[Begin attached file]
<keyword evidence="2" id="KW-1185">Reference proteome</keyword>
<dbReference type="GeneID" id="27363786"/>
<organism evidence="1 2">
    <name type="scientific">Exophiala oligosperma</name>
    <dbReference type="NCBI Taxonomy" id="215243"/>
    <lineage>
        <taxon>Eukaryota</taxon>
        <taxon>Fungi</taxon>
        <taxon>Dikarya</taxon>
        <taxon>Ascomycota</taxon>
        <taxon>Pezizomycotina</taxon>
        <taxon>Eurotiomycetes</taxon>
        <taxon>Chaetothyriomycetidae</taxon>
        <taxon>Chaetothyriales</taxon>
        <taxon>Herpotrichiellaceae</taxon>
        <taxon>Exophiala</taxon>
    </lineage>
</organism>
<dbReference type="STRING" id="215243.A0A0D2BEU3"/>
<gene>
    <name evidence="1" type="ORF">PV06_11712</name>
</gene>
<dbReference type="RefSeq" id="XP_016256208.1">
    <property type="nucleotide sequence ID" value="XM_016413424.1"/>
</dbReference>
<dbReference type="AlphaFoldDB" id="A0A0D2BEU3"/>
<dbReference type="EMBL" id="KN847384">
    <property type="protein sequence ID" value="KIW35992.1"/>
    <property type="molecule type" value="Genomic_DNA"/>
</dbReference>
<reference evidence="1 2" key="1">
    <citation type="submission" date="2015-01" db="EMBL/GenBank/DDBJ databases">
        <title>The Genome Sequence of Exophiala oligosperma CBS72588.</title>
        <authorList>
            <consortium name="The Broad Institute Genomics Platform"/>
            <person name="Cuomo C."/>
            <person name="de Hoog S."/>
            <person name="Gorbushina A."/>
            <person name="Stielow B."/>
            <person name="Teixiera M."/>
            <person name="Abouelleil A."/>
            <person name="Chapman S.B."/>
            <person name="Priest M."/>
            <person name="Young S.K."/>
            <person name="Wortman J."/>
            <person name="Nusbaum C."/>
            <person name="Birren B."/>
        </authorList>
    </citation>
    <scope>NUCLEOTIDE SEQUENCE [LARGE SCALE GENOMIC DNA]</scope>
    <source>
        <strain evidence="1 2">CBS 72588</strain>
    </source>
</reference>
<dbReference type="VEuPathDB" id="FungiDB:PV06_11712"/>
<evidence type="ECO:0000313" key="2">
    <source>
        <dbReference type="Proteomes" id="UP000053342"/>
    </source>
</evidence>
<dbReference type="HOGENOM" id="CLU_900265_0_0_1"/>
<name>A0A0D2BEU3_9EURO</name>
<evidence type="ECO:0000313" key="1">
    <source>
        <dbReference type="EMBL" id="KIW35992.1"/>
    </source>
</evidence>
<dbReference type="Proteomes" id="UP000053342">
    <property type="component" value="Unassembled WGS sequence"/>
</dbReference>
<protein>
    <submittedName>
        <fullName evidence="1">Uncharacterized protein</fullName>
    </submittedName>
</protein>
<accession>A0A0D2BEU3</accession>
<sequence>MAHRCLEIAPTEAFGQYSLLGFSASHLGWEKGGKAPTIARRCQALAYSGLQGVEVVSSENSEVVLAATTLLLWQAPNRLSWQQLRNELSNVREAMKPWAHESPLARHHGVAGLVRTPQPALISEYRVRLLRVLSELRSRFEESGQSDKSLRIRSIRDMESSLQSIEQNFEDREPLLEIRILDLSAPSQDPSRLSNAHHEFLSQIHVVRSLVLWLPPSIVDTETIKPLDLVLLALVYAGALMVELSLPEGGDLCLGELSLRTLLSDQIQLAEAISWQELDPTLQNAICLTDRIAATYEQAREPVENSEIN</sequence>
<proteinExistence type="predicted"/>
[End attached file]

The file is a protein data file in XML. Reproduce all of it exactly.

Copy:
<keyword evidence="2" id="KW-1185">Reference proteome</keyword>
<dbReference type="GeneID" id="27363786"/>
<organism evidence="1 2">
    <name type="scientific">Exophiala oligosperma</name>
    <dbReference type="NCBI Taxonomy" id="215243"/>
    <lineage>
        <taxon>Eukaryota</taxon>
        <taxon>Fungi</taxon>
        <taxon>Dikarya</taxon>
        <taxon>Ascomycota</taxon>
        <taxon>Pezizomycotina</taxon>
        <taxon>Eurotiomycetes</taxon>
        <taxon>Chaetothyriomycetidae</taxon>
        <taxon>Chaetothyriales</taxon>
        <taxon>Herpotrichiellaceae</taxon>
        <taxon>Exophiala</taxon>
    </lineage>
</organism>
<dbReference type="STRING" id="215243.A0A0D2BEU3"/>
<gene>
    <name evidence="1" type="ORF">PV06_11712</name>
</gene>
<dbReference type="RefSeq" id="XP_016256208.1">
    <property type="nucleotide sequence ID" value="XM_016413424.1"/>
</dbReference>
<dbReference type="AlphaFoldDB" id="A0A0D2BEU3"/>
<dbReference type="EMBL" id="KN847384">
    <property type="protein sequence ID" value="KIW35992.1"/>
    <property type="molecule type" value="Genomic_DNA"/>
</dbReference>
<reference evidence="1 2" key="1">
    <citation type="submission" date="2015-01" db="EMBL/GenBank/DDBJ databases">
        <title>The Genome Sequence of Exophiala oligosperma CBS72588.</title>
        <authorList>
            <consortium name="The Broad Institute Genomics Platform"/>
            <person name="Cuomo C."/>
            <person name="de Hoog S."/>
            <person name="Gorbushina A."/>
            <person name="Stielow B."/>
            <person name="Teixiera M."/>
            <person name="Abouelleil A."/>
            <person name="Chapman S.B."/>
            <person name="Priest M."/>
            <person name="Young S.K."/>
            <person name="Wortman J."/>
            <person name="Nusbaum C."/>
            <person name="Birren B."/>
        </authorList>
    </citation>
    <scope>NUCLEOTIDE SEQUENCE [LARGE SCALE GENOMIC DNA]</scope>
    <source>
        <strain evidence="1 2">CBS 72588</strain>
    </source>
</reference>
<dbReference type="VEuPathDB" id="FungiDB:PV06_11712"/>
<evidence type="ECO:0000313" key="2">
    <source>
        <dbReference type="Proteomes" id="UP000053342"/>
    </source>
</evidence>
<dbReference type="HOGENOM" id="CLU_900265_0_0_1"/>
<name>A0A0D2BEU3_9EURO</name>
<evidence type="ECO:0000313" key="1">
    <source>
        <dbReference type="EMBL" id="KIW35992.1"/>
    </source>
</evidence>
<dbReference type="Proteomes" id="UP000053342">
    <property type="component" value="Unassembled WGS sequence"/>
</dbReference>
<protein>
    <submittedName>
        <fullName evidence="1">Uncharacterized protein</fullName>
    </submittedName>
</protein>
<accession>A0A0D2BEU3</accession>
<sequence>MAHRCLEIAPTEAFGQYSLLGFSASHLGWEKGGKAPTIARRCQALAYSGLQGVEVVSSENSEVVLAATTLLLWQAPNRLSWQQLRNELSNVREAMKPWAHESPLARHHGVAGLVRTPQPALISEYRVRLLRVLSELRSRFEESGQSDKSLRIRSIRDMESSLQSIEQNFEDREPLLEIRILDLSAPSQDPSRLSNAHHEFLSQIHVVRSLVLWLPPSIVDTETIKPLDLVLLALVYAGALMVELSLPEGGDLCLGELSLRTLLSDQIQLAEAISWQELDPTLQNAICLTDRIAATYEQAREPVENSEIN</sequence>
<proteinExistence type="predicted"/>